Lancashire have revealed plans for a massive four-year redevelopment of Old Trafford which will turn England's second-oldest Test venue into a state-of-the-art 25,000 capacity stadium. The project is part of a £200 million investment into a site surrounding the ground.
Trafford Council has welcomed the proposals, part of an innovative sports-led regeneration strategy for a 50-acre mixed use neighbourhood in Old Trafford. A planning application for the first phase of the new stadium development will be lodged imminently with works potentially starting in early 2009, and phased over consecutive years until completion in late 2012.
The proposals include new player and media facilities, as well as conferencing, banqueting and hotel facilities. There will be two new grandstands which will give a permanent capacity of 15,000, but up to 10,000 more will be able to be accommodated by means of temporary seating. There will also be floodlights and permanent replay screens.
The first phase includes a new outfield, based on the system in place at Lord's, and this is being laid during the close season.
The new designs also include the re-orientation of the wicket, to see the square run from north to south for the first time in 150 years. Changing the original east to west orientation will resolve sunlight issues which have affected players. The new square, which will take 18 months to bed in, will also be larger in size, allowing for five new wickets to be constructed, giving Lancashire the ability to bid for more high profile matches, including internationals. To allow the wicket to be ready in time for The Ashes in 2013, play would need to begin on the new square in 2011.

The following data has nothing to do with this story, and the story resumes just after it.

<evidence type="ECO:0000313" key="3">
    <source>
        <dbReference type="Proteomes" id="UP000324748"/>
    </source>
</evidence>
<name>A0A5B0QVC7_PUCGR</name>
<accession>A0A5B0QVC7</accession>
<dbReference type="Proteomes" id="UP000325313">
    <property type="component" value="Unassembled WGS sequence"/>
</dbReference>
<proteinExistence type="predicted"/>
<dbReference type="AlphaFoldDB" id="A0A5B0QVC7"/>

"The proposals come at a time of fierce competition for the rights to stage Test matches which has recently seen the ground, and the region, fail to secure any for the foreseeable future," a statement issued by the county said. "The significant investment being made in the new facilities will ensure that Old Trafford regains its rightful place on the Test circuit in time for the 2013 Ashes Test."
"The Old Trafford brand has a massive standing in world cricket. The club has been on the same site since 1857," Jim Cumbes, Lancashire's chief executive, said. "Our membership and cricket lovers everywhere recognise the contribution that the club makes locally to the economy through visitor attraction, image, marketing and employment in the borough.
"Together with our local partners, the Northwest Development Agency and Sport England, we will work towards delivering a scheme which will have at its heart a new stadium fit for the next 150 years, and which will be recognised as world-class standard, fit for the UK's greatest sporting city region and serving the huge cricketing fan base in the north west.